Facebook data concerns spread to Oculus and VR

Facebook is currently facing difficult questions about how it handles user information, but most of the discussion has focused on the social network itself. Facebook owns many other applications and services, including the Oculus virtual reality platform, which (like all VR platforms) collects incredibly detailed information about where users are watching and how they are moving. VR hearing aids have a clear potential for surveillance and data collection, and Facebook has a poor record of protecting privacy. So, what exactly is the link between Oculus and Facebook in regards to the user's privacy?

A virtual reality platform like Oculus offers many data points that could become a detailed user profile. Facebook already records a "heat map" of the viewer's data for 360-degree videos, for example, marking what parts of a video people find most interesting. If you decided to crawl VR users at a more detailed level, you could do something like track general movement patterns with manual drivers, and then guess if someone is sick or tired on a particular day. Oculus imagines people using their headphones the same way they use phones and computers today, which would allow them to track all kinds of private communications.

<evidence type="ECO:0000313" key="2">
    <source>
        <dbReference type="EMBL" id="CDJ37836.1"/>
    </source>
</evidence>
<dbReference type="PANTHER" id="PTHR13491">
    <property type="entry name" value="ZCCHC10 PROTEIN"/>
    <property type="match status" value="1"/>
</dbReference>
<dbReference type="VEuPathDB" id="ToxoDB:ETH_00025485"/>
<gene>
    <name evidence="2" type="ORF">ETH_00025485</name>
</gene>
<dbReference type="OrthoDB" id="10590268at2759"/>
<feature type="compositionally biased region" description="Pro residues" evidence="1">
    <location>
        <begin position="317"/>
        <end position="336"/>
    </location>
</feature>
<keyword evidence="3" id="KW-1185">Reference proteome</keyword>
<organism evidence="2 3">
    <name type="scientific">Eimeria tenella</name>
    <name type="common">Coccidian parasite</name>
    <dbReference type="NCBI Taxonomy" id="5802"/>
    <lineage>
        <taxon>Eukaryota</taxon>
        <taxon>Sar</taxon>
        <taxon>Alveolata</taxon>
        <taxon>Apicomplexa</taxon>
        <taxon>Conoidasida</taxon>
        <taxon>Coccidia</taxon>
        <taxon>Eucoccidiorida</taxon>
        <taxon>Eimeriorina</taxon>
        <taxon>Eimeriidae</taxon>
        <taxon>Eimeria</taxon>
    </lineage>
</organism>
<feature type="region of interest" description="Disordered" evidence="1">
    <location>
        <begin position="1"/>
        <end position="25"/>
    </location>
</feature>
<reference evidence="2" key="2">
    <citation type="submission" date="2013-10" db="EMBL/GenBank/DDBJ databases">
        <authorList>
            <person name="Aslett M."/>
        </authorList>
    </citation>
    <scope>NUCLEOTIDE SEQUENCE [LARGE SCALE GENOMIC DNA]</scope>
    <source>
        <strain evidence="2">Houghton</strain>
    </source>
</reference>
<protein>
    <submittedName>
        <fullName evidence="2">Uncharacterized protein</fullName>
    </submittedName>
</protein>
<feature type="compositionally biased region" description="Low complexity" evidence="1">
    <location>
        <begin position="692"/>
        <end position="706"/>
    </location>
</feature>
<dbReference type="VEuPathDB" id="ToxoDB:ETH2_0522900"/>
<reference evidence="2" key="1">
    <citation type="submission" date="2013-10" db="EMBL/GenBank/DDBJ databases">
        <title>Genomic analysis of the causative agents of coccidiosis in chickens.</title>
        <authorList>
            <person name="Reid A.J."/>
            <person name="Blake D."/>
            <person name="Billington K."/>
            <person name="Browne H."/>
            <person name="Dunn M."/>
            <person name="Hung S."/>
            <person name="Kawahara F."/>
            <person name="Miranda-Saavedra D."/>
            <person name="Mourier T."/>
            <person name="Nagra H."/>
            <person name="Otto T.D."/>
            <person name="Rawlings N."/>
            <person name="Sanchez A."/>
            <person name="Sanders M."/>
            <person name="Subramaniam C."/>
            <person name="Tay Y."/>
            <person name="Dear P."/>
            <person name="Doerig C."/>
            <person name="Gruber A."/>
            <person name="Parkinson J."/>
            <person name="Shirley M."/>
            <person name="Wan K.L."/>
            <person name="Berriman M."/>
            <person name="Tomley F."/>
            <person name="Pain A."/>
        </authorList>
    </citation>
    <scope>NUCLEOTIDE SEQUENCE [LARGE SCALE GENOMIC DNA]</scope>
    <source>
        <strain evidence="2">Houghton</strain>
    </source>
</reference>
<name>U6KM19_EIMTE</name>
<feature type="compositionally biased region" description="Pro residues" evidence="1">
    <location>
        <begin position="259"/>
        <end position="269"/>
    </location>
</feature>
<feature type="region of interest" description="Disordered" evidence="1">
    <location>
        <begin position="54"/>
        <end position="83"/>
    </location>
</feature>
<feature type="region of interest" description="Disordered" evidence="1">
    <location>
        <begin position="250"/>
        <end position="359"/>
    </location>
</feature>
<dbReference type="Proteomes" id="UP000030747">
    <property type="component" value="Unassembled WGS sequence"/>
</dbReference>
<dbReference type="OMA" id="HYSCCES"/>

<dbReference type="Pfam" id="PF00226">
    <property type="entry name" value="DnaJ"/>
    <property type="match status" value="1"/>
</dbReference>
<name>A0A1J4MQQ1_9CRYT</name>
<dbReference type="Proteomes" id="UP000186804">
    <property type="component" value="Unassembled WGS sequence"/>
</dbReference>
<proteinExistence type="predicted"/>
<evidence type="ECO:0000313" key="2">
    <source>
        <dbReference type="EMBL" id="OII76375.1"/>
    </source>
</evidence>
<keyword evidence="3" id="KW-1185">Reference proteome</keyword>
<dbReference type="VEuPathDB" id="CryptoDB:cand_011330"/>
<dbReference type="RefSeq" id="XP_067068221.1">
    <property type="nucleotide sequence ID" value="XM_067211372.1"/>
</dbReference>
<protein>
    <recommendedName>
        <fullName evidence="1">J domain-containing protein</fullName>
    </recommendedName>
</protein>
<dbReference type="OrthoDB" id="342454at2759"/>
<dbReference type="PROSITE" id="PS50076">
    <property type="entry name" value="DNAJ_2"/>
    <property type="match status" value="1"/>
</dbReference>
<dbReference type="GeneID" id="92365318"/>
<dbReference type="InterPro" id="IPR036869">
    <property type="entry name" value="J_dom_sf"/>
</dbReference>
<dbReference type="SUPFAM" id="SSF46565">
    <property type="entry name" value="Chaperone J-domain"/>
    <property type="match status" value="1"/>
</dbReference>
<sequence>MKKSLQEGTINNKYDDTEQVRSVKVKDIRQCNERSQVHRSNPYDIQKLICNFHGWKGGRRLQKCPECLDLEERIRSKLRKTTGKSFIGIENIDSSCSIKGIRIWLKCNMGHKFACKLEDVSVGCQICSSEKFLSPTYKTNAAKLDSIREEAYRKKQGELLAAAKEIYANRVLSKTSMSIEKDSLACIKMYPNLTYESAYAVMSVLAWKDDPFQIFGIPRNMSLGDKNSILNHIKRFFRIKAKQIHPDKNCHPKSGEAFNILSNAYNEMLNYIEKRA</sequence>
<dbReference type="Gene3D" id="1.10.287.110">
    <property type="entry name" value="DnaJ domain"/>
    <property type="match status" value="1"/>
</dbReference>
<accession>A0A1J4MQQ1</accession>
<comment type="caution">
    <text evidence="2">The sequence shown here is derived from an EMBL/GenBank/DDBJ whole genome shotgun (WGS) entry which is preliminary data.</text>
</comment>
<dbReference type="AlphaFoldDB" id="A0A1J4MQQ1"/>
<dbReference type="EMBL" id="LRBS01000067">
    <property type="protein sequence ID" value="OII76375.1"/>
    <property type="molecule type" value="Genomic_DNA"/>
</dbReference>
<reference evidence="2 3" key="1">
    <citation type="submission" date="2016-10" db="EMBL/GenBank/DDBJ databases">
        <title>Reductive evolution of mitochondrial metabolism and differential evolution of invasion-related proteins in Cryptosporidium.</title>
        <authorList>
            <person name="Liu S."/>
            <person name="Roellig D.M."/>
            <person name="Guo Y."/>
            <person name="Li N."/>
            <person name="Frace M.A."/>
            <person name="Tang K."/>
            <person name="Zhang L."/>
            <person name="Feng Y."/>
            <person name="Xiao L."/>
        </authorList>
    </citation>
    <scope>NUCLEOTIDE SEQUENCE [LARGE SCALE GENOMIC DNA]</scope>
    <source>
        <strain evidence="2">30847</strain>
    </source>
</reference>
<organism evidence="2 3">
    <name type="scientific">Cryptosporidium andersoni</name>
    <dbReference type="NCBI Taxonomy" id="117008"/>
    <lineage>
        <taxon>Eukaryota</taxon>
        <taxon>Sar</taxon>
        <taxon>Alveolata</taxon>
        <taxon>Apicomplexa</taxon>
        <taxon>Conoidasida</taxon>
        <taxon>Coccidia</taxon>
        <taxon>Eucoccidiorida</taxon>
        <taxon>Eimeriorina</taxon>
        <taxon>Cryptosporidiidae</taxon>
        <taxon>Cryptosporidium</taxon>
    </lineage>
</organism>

The Oculus privacy policy has a general clause that allows you to share and receive information from Facebook and Facebook services. So far, the company claims that it exercises this option in very limited ways, and none of them involves giving data to Facebook advertisers. "Oculus does not share the data of people with Facebook for third-party advertising," says a spokesperson The Verge .